|US6180191||Nov 5, 1998||Jan 30, 2001||Nano Scale Surface Systems, Inc.||Method for plasma deposition of a thin film onto a surface of a container|
|US6503634||Feb 28, 1997||Jan 7, 2003||Fraunhofer-Gesellschaft Zur Foerderung Der Angewandten Forschung E.V.||Barrier films|
|US6962740 *||Oct 10, 2003||Nov 8, 2005||Mitsubishi Polyester Film Gmbh||Multilayer, biaxially oriented polyester film, process for its production and its use|
|US6974621 *||Oct 10, 2003||Dec 13, 2005||Mitsubishi Polyester Film Gmbh||Multilayer, biaxially oriented polyester film, process for its production and its use|
|US6984437 *||Oct 10, 2003||Jan 10, 2006||Mitsubishi Polyester Film Gmbh||Multilayer, biaxially oriented polyester film, process for its production and its use|
|US7077935||May 1, 2002||Jul 18, 2006||General Atomics||O2 and H2O barrier material|
|US7947330||Oct 13, 2005||May 24, 2011||Toray Industries, Inc.||Production method of film, and film|
|US7985188||May 12, 2010||Jul 26, 2011||Cv Holdings Llc||Vessel, coating, inspection and processing apparatus|
|US8021758||Oct 5, 2005||Sep 20, 2011||Applied Thin Films, Inc.||Aluminum phosphate compounds, coatings, related composites and applications|
|US8512796||Jun 27, 2011||Aug 20, 2013||Si02 Medical Products, Inc.||Vessel inspection apparatus and methods|
|US8834954||Jul 12, 2013||Sep 16, 2014||Sio2 Medical Products, Inc.||Vessel inspection apparatus and methods|
|US9196849 *||Jan 8, 2014||Nov 24, 2015||Research & Business Foundation Sungkyunkwan University||Polymer/inorganic multi-layer encapsulation film|
|US9272095||Mar 30, 2012||Mar 1, 2016||Sio2 Medical Products, Inc.||Vessels, contact surfaces, and coating and inspection apparatus and methods|
|US9371430||Aug 13, 2015||Jun 21, 2016||Research & Business Foundation Sungkyunkwan University||Porous film with high hardness and a low dielectric constant and preparation method thereof|
|US9458536||Oct 12, 2012||Oct 4, 2016||Sio2 Medical Products, Inc.||PECVD coating methods for capped syringes, cartridges and other articles|
|US9545360||May 9, 2013||Jan 17, 2017||Sio2 Medical Products, Inc.||Saccharide protective coating for pharmaceutical package|
|US9554968||Mar 11, 2014||Jan 31, 2017||Sio2 Medical Products, Inc.||Trilayer coated pharmaceutical packaging|
|US9572526||Jun 16, 2014||Feb 21, 2017||Sio2 Medical Products, Inc.||Apparatus and method for transporting a vessel to and from a PECVD processing station|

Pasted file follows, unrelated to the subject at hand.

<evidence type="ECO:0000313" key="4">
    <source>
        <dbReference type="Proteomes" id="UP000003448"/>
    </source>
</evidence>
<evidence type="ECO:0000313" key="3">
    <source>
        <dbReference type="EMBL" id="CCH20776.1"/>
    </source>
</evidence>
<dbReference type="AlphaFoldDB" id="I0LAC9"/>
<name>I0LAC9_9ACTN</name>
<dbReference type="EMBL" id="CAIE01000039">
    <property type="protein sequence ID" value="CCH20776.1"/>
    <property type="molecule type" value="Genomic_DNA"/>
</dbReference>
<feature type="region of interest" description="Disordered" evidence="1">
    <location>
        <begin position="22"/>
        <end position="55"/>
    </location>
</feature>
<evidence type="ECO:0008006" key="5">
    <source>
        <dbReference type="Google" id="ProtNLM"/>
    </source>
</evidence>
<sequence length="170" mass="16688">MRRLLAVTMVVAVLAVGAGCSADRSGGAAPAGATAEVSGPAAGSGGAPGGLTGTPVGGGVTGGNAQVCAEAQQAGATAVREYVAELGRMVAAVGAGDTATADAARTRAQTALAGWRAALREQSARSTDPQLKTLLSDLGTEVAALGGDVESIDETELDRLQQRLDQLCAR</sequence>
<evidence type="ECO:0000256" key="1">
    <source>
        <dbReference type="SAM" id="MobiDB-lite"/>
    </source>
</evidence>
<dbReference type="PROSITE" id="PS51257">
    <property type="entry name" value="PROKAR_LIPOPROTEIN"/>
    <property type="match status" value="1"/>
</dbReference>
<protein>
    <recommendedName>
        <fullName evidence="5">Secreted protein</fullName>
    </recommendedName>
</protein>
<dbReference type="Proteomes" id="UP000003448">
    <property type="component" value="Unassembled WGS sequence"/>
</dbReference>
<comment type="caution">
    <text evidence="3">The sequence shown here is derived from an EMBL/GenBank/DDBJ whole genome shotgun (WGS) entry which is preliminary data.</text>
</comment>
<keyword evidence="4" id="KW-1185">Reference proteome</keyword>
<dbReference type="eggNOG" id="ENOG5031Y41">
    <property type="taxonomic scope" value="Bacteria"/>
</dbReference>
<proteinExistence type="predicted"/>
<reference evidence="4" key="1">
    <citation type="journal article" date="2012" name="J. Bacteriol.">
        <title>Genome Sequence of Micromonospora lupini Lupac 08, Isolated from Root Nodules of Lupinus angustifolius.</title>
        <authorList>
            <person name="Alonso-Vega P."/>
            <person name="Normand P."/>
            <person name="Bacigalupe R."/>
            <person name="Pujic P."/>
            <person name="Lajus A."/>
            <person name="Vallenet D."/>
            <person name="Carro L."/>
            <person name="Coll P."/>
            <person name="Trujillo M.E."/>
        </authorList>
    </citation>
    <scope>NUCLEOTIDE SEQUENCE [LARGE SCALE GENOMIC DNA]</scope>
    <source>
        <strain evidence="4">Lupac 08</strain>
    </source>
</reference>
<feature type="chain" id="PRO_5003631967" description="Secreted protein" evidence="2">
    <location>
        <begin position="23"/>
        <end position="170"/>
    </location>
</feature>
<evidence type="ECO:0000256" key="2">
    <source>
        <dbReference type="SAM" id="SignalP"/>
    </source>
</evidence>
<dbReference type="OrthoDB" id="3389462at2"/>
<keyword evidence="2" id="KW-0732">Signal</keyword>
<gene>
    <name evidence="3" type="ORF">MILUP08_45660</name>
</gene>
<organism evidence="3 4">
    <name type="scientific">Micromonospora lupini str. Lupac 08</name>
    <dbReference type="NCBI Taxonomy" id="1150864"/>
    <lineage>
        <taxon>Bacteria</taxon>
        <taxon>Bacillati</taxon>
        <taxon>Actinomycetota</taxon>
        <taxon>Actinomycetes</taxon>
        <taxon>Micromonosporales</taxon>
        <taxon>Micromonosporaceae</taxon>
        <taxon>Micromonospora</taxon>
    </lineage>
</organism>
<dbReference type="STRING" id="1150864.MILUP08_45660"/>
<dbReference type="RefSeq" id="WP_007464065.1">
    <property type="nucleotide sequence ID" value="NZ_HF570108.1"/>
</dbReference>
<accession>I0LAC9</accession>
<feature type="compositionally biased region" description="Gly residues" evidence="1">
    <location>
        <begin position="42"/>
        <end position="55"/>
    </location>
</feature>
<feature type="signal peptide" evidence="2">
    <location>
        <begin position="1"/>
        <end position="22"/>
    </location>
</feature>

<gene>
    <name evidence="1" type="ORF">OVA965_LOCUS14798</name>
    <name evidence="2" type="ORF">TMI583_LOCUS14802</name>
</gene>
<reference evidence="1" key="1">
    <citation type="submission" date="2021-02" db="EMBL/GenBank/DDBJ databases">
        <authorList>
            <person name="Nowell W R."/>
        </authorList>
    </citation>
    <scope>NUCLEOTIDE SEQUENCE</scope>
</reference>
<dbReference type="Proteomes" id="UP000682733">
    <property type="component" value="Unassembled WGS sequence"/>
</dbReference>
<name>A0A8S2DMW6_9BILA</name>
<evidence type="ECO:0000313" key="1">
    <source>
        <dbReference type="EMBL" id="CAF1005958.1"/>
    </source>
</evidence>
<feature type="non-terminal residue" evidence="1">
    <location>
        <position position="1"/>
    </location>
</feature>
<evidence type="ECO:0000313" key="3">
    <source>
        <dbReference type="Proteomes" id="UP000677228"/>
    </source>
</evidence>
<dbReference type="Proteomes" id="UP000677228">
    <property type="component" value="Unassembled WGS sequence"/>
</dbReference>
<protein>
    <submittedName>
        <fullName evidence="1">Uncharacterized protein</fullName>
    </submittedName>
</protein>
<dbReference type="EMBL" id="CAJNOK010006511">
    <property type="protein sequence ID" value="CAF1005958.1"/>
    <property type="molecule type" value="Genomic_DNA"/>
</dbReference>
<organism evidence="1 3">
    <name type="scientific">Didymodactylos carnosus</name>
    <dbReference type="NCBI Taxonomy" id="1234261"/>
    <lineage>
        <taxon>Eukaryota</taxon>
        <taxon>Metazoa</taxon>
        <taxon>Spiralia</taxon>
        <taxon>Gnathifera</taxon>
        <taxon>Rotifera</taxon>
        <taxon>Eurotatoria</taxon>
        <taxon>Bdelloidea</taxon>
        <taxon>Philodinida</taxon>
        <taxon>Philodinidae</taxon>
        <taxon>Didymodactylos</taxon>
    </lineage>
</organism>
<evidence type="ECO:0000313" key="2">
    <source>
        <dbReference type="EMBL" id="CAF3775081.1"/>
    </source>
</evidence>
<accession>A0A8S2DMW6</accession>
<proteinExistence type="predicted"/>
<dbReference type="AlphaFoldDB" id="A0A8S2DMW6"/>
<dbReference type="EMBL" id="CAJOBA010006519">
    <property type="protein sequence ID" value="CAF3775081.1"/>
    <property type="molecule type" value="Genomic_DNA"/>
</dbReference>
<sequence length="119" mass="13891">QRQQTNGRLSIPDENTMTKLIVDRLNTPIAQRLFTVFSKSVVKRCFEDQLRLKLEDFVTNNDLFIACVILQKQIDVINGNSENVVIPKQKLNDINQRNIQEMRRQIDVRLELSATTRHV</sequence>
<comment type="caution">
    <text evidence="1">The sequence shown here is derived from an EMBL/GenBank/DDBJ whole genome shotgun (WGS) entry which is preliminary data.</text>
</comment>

|US9593216 *||Apr 4, 2007||Mar 14, 2017||Tetra Laval Holdings & Finance S.A.||Packaging laminate, method for manufacturing of the packaging laminate and packaging container produced there from|
|US9662450||Feb 28, 2014||May 30, 2017||Sio2 Medical Products, Inc.||Plasma or CVD pre-treatment for lubricated pharmaceutical package, coating process and apparatus|
|US9664626||Oct 31, 2013||May 30, 2017||Sio2 Medical Products, Inc.||Coating inspection method|
|US20040076821 *||Oct 10, 2003||Apr 22, 2004||Bart Janssens||Multilayer, biaxially oriented polyester film, process for its production and its use|
|US20040086734 *||Oct 10, 2003||May 6, 2004||Bart Janssens||Multilayer, biaxially oriented polyester film, process for its production and its use|
|US20040209126 *||May 1, 2002||Oct 21, 2004||Ziegler John P||O2 and h2o barrier material|
|US20060057407 *||Oct 5, 2005||Mar 16, 2006||Sankar Sambasivan||Aluminum phosphate compounds, coatings, related composites and applications|
|US20080160296 *||Oct 13, 2005||Jul 3, 2008||Toray Industries, Inc.||Production Method of Film, And Film|
|US20100112255 *||Apr 4, 2007||May 6, 2010||Tetra Laval Holdings & Finances S.A.||Packaging laminate, method for manufacturing of the packaging laminate and packaging container produced there from|
|US20100298738 *||May 12, 2010||Nov 25, 2010||Felts John T||Vessel, coating, inspection and processing apparatus|
|US20140190565 *||Jan 8, 2014||Jul 10, 2014||Research & Business Foundation Sungkyunkwan University||Polymer/inorganic multi-layer encapsulation film|
|US20150048487 *||Feb 11, 2014||Feb 19, 2015||Research & Business Foundation Sungkyunkwan University||Plasma polymerized thin film having high hardness and low dielectric constant and manufacturing method thereof|
|CN100595317C||Oct 13, 2005||Mar 24, 2010||东丽株式会社||Method for producing film, and, film|
|DE19650286A1 *||Dec 4, 1996||Sep 4, 1997||Fraunhofer Ges Forschung||Barriereschichten|
|DE19650286C2 *||Dec 4, 1996||Jul 11, 2002||Fraunhofer Ges Forschung||Verpackungsmaterial|
|WO2002091064A2 *||May 1, 2002||Nov 14, 2002||General Atomics||O2 and h2o barrier material|
|WO2002091064A3 *||May 1, 2002||Feb 20, 2003||Gen Atomics||O2 and h2o barrier material|
|U.S. Classification||428/461, 428/451, 428/457, 428/447, 428/458, 428/480, 428/446|
|International Classification||C23C14/06, C08J7/04, B32B9/00, B65D65/42, C23C14/10|
|Cooperative Classification||Y10T428/31678, Y10T428/31786, Y10T428/31667, B65D65/42, Y10T428/31681, Y10T428/31692, Y10T428/31663, C23C14/10|
|European Classification||C23C14/10, B65D65/42|
|Feb 9, 1999||REMI||Maintenance fee reminder mailed|
|Jul 18, 1999||LAPS||Lapse for failure to pay maintenance fees|
|Sep 28, 1999||FP||Expired due to failure to pay maintenance fee|
Effective date: 19990718